Josephine's Personnel Services, Inc.

Workplace Discrimination: What Are the Consequences for Employers?

October 15th, 2013
What are the consequences?

What are the consequences?

In part two of this series on workplace discrimination, we discussed a handful of ways in which workplace discrimination can take place. Federal law protects employees in the workplace from discrimination based on factors such as age, race, sex and disability. As previously discussed, the Equal Employment Opportunity Commission (EEOC) enforces these laws and ensures that employees and applicants receive equal pay and opportunity for hiring, promotion and training.

This week we discuss the consequences of workplace discrimination for employers. We already know that discrimination can be punishable by law. However, do you know what the repercussions are for the company or employers accused of discrimination? The aftermath can range from tangible to intangible.

1. Lawsuits, Fines & Penalties – Workplace discrimination includes three types of tangible consequences for employers including fines, litigation costs and penalties imposed by federal or state agencies upon the investigation and discovery of discriminatory practices in the workplace. If your company is found guilty of discrimination and you don’t reach a conciliatory agreement with the EEOC, it may file a federal lawsuit against the company. If the EEOC charge is dismissed, the employee could still file a personal lawsuit against your company.

2. Bad Publicity & Company Reputation – Another tangible consequence of discrimination is the bad publicity your company may receive because of fines, settlements and penalties. This could hurt your business’ bottom line for years to come. Socially responsible consumers are less likely to support a company that has been found guilty of engaging in discriminatory employment practices. Not only that, but the accusations can cause serious damage to your company’s reputation. It wills also make it harder for your business to find qualified applicants for open positions.

3. Employee Morale – Discrimination also creates poor employee morale. If an employee feels benefits, rewards and promotions have little to do with their performance, they may stop doing their best work. Employee turnover will also increase, as employees will leave a company they feel is unfair to its workers.

These are three of the most common consequences for companies and employers who have been accused or convicted of workplace discrimination. For more information on discrimination in the workplace and how to identify it, please visit the Equal Employment Opportunity Commission at www.eeoc.gov.

About Josephine’s Professional Staffing

Founded in 1988, Josephine’s Professional Staffing has nearly 25 years of business success and is continuously committed to providing superior quality staffing solutions to companies in the Bay Area. We proactively and consistently search for avenues to provide staffing solutions in the field of administrative, accounting, healthcare, light industrial, technical and professional services while taking pride in each of our employees. Josephine’s Professional Staffing is a Certified Small Business Enterprise (SBE), Underutilized Disadvantaged Business Enterprise (UDBE), and Minority Woman-Owned Business Enterprise (MWOBE). We can be reached at jps@jps-inc.com or 408.943.0111 and are located at 2158 Ringwood Avenue, San Jose, CA 95131.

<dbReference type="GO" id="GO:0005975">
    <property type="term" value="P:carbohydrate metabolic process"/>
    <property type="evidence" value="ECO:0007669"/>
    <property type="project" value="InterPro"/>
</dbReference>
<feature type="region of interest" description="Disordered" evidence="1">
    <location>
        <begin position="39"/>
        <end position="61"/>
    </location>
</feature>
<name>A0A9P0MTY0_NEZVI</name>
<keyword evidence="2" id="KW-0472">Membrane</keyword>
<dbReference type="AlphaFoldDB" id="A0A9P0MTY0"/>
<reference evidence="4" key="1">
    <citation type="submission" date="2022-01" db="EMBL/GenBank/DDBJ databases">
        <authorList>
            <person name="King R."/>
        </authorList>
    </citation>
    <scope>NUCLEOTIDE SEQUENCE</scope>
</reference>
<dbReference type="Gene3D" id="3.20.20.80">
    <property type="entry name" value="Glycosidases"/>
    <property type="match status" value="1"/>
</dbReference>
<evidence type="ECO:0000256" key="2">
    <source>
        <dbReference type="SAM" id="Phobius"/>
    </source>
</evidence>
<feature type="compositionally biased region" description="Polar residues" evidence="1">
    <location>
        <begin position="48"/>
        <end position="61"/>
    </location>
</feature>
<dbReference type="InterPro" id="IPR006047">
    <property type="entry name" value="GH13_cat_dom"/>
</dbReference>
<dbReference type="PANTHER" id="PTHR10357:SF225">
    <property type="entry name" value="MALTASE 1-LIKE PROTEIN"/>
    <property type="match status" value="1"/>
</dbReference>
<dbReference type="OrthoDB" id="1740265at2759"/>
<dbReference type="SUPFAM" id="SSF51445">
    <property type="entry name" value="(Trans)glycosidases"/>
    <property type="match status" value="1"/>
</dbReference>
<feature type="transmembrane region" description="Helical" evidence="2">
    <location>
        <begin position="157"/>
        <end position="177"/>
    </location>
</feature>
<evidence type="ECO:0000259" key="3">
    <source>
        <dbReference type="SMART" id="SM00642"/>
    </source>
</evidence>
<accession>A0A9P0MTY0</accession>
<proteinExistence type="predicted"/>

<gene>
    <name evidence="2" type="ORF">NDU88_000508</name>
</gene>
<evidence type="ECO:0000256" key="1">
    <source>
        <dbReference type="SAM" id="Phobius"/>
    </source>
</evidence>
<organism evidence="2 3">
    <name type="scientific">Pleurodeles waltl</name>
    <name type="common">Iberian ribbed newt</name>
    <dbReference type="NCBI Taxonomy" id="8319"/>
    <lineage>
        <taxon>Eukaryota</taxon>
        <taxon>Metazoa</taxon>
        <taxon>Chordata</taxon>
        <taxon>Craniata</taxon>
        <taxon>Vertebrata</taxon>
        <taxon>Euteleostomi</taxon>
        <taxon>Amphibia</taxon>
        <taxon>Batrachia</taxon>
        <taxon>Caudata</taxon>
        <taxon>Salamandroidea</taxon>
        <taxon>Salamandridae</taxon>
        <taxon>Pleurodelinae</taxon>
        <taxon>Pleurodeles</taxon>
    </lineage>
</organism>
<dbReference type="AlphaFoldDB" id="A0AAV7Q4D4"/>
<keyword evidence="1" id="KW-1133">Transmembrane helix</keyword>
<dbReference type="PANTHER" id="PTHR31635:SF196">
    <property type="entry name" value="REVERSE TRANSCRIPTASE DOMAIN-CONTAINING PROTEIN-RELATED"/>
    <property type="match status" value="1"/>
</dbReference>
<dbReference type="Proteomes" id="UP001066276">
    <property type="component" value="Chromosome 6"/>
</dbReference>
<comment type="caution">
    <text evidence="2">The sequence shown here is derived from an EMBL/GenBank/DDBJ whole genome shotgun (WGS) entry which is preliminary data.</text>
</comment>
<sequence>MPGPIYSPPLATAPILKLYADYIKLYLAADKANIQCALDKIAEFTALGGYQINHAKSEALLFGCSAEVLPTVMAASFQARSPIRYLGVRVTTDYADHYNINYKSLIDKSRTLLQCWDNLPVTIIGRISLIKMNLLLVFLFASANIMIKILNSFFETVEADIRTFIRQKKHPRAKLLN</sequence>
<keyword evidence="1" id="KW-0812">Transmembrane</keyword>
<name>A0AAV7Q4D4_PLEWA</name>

Photo Credit: jo-marshall (was Jo-h)

Workplace Discrimination – Getting to Know the Basics (Part 2)

October 8th, 2013

workIn our last blog post we introduced the bare basics of workplace discrimination. In part one of this series, we shared information on the definition of workplace discrimination, as well as federal discrimination laws and the Equal Employment Opportunity Commission. Today, we continue our multiple post series by establishing a handful of the ways in which workplace discrimination can take place.

As discussed previously, discrimination is any unjust or unfair treatment of an individual or group of people due to an aspect of their personal life. Any discrimination within the workplace is punishable by law and protected by various pieces of legislation including the Equal Pay Act, Civil Rights Act, Title VII, Age Discrimination in Employment Act, and the Americans with Disabilities Act. Here are three of the many ways an employee can be discriminated against in the workplace:

1.      Age: The age of an individual is not indicative of their ability to complete work related tasks. It is highly illegal to be fired, not hired or kept from specific tasks due to an applicant or employee’s age.

2.     Disability: The American’s with Disabilities Act protects individuals with both long and short term disabilities in the workplace. This form of discrimination occurs when an employer or coworker treats an individual with a disability as though they are less favorable or less capable because of their disability or condition. This includes, but is not limited to, offensive remarks or the denial of proper accommodations.